Exploring the History of Poverty in Cambodia

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PHNOM PENH — Poverty statistics can be deceiving. When a country reports that it has reduced poverty by a particular percentage, the numbers can often appear impressive. However, the line between living in and out of poverty is a very fine one.

Poverty in Cambodia is currently at about 20 percent of the population, but an additional 20 percent is on the brink of falling back into poverty, with just $0.30 holding them above the poverty line. Thus, Cambodia’s poverty reduction statistics give a false sense of security.

To understand poverty in Cambodia, it’s necessary to look at the country’s history. The Khmer Rouge regime was toppled in 1979, but not before Pol Pot murdered many of the country’s highly skilled workers and academics in an effort to build a rural economy sans any development or modern advancements. While Cambodia was forced into the past, surrounding countries travelled into the world economy of the future.

Cambodia’s past is also riddled with foreign intervention. From 1887 to 1953, the country was part of French Indochina. Then the Japanese occupied Cambodia in World War II. When the Vietnam War extended into the country, it was subjected to several U.S. bombings. Towards the end of the Khmer Rouge regime, Vietnam invaded, beginning a ten-year occupation. Throughout the ’70s and ’80s, a civil war plagued the country. Forgotten landmines continued to kill even after the conflicts were resolved.

So poverty in Cambodia has had a lot of help in its existence, and the effects are still felt today. Since the Khmer Rouge forbade the use of Western Medicine, the country has traveled a difficult road toward modern healthcare. Health services that should be free are often overpriced. In the 1990s, many people who sold their land needed the money for medical bills. Furthermore, healthcare workers often earn wages below the poverty line.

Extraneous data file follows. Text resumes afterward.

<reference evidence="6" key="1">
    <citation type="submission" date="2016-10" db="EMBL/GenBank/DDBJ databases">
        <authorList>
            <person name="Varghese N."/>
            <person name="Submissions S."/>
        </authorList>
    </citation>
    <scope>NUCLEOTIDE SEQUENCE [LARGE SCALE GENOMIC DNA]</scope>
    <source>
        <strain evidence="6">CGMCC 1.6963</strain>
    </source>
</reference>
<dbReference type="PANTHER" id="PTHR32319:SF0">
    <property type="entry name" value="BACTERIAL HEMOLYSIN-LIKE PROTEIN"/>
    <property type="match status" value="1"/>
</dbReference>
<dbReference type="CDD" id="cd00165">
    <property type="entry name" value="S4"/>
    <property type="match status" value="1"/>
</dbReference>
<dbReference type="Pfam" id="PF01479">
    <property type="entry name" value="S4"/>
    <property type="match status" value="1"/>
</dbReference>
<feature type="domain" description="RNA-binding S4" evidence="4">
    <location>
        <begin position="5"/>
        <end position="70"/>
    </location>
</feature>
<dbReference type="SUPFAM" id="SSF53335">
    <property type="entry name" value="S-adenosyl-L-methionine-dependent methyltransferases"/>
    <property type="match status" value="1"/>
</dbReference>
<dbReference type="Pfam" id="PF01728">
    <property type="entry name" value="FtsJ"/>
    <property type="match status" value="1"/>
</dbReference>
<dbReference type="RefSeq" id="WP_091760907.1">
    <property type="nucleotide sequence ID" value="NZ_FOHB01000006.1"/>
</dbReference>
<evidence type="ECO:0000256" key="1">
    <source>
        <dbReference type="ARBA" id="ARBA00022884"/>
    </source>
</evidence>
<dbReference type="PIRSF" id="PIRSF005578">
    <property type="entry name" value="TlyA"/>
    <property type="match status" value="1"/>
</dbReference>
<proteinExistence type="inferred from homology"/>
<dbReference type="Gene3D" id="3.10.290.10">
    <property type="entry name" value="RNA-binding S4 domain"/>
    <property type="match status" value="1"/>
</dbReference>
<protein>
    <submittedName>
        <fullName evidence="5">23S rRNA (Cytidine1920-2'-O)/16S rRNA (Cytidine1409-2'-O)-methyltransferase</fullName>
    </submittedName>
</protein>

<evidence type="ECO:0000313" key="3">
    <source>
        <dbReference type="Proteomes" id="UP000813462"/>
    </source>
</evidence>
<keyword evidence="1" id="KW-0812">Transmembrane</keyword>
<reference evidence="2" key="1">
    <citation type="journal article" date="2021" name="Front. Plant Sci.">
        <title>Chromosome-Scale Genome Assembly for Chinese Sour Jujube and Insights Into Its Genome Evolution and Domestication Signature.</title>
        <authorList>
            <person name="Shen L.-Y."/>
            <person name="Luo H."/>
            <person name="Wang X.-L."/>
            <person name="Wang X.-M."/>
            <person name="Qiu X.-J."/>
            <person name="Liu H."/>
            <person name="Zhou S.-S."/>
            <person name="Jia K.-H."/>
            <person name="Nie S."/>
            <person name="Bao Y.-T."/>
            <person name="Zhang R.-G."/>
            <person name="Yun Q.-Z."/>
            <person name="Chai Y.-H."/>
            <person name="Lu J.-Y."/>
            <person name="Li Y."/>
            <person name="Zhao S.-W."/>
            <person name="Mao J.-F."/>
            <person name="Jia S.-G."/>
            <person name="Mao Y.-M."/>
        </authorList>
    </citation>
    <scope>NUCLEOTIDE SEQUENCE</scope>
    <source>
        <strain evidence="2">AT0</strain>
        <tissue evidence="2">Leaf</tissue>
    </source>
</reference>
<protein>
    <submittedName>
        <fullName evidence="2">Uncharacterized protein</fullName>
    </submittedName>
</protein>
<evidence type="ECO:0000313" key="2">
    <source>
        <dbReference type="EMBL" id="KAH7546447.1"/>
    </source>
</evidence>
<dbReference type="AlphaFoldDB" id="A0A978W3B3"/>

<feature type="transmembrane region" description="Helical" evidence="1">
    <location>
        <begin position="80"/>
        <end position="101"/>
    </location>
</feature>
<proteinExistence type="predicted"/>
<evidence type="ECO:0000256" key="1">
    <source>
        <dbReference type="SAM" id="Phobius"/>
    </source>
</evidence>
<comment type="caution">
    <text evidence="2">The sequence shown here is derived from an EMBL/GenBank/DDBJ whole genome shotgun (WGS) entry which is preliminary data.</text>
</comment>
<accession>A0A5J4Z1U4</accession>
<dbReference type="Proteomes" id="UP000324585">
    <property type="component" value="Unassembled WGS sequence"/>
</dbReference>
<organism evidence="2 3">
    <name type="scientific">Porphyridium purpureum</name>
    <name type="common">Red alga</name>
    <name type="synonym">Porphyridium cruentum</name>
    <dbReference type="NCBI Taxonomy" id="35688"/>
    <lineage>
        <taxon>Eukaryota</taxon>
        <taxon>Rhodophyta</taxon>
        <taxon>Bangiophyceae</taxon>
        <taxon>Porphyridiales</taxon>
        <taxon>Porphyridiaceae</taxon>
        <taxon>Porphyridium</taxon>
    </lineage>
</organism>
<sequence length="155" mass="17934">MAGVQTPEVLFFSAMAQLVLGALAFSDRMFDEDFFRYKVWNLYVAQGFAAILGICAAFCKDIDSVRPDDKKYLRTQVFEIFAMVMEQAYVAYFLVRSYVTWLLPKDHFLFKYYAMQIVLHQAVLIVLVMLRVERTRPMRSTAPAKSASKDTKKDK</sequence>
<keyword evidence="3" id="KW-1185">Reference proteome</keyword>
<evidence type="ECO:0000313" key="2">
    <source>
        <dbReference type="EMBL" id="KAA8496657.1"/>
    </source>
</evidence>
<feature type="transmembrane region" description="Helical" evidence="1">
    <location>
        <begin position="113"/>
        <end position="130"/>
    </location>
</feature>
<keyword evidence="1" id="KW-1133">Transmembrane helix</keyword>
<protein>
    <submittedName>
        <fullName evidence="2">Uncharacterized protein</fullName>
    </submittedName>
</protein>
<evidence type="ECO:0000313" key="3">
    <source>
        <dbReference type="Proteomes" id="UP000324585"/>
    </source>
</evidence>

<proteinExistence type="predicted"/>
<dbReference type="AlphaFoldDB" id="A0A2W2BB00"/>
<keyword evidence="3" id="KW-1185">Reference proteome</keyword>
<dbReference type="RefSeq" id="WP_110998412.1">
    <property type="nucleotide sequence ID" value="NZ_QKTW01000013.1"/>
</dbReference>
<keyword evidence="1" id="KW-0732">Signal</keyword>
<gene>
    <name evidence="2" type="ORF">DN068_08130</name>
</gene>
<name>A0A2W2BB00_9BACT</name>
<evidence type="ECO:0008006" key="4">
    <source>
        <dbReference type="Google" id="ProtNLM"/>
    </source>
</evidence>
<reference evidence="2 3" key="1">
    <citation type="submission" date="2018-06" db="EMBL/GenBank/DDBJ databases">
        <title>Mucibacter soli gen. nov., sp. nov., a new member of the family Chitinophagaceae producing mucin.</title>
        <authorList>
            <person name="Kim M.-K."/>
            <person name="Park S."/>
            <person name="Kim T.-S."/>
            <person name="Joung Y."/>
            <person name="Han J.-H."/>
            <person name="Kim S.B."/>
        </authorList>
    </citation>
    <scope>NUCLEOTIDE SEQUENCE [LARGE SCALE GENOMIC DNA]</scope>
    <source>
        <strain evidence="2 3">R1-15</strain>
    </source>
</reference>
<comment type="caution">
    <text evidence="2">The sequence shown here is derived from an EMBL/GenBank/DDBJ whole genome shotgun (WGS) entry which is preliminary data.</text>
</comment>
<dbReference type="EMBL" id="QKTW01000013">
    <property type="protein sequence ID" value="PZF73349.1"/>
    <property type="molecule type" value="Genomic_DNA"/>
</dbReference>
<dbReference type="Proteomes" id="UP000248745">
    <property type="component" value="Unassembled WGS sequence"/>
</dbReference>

As a result of the Khmer Rouge’s outdated agricultural economy, 90 percent of Cambodia’s poor live in rural areas. Agricultural development is often stunted by landmines, which continue to be a daily problem for eight out of 10 Cambodians in rural areas. Furthermore, the lack of both infrastructure and modernized farming techniques makes for crop yields that are lower and more susceptible to severe weather patterns.

In an effort to make the greatest profit in agriculture, illegal farming practices have exploited natural resources and been a major contributor to deforestation. Cambodia lost 7 percent of its forest cover between 2000 and 2012, the fifth-fastest rate in the world.

It’s undeniable that Cambodia has experienced rapid economic growth in the past couple of decades. The garment, tourism and construction industries are all main drivers of the economy. While they are all urbanized sectors, agriculture is equally significant, with 85 percent of the population dependent on farming, fishery and forestry. Cambodia’s history, however, has put an undeniable strain on this industry.

If we study poverty in Cambodia, we come to realize that much of the country’s misfortunes were born of foreign intervention and horrific civil war. If foreign bombings, occupations and oppressive regimes stunted Cambodia’s economic and industrial growth, it may be time for its world neighbors to offer it some assistance into the future.

Sophie Nunnally

Photo: Unsplash

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About Author

Sophie Nunnally

Sophie lives in Charlottesville, VA. Her academic interests include English, creative writing, international studies, ethics and international social justice. Sophie is a lifelong native of the Blue Ridge Mountains, but will be spending fall 2017 in Morocco!

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